I posted a question on Chemistry Stack Exchange a while back. It was related to the naming of atomic orbitals. One of the answers to it mentioned a research experiment. The link to the question is given below.
As mentioned in the answer, alkali metals show various different bands of spectrum, on the basis of which we named the S, P, D and F orbitals.
But I didn't get why we don't have these seperate spectra in Hydrogen. (I've studied Hydrogen Spectrum in my classes, and it doesn't talk about anything like this. It only talks about Bohr using them to justify the quantisation of energy.) So what makes Hydrogen different?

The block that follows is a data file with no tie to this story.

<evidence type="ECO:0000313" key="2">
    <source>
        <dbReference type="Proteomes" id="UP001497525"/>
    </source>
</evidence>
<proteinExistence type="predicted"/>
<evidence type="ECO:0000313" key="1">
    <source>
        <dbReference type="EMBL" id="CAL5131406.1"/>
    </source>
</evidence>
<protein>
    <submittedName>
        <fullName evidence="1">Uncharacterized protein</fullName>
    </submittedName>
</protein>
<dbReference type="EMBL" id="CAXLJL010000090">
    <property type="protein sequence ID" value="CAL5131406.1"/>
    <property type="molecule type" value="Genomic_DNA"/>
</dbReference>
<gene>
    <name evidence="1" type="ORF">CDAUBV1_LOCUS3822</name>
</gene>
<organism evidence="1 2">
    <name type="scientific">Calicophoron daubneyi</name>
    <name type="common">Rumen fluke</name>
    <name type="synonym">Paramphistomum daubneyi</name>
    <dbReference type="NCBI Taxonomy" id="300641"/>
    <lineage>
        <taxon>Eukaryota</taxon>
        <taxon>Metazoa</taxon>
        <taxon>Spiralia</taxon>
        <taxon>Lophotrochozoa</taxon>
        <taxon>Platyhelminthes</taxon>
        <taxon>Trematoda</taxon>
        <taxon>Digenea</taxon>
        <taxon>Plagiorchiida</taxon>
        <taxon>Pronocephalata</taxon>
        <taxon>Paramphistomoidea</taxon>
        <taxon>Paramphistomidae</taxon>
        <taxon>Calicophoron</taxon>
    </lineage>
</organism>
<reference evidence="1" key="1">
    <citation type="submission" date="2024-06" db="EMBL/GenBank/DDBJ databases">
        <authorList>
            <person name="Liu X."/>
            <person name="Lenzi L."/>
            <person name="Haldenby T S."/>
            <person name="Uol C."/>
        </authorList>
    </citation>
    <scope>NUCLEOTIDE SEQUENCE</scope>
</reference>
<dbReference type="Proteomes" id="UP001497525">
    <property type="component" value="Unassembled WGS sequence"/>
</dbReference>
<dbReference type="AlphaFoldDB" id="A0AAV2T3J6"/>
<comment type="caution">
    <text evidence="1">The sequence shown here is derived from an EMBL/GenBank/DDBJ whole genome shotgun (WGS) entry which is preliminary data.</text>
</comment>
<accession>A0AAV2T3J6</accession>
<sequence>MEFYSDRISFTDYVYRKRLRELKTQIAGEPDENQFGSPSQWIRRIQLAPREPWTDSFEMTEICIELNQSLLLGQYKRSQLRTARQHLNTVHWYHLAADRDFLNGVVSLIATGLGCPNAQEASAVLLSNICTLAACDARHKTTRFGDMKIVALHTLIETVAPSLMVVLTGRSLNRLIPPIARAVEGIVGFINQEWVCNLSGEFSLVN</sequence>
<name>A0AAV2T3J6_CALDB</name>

Also, do elements other than alkali metals show a similar spectrum pattern or is it a single spectrum like Hydrogen? Which ones do? What's the defining criteria for a single spectrum and multiple spectrum?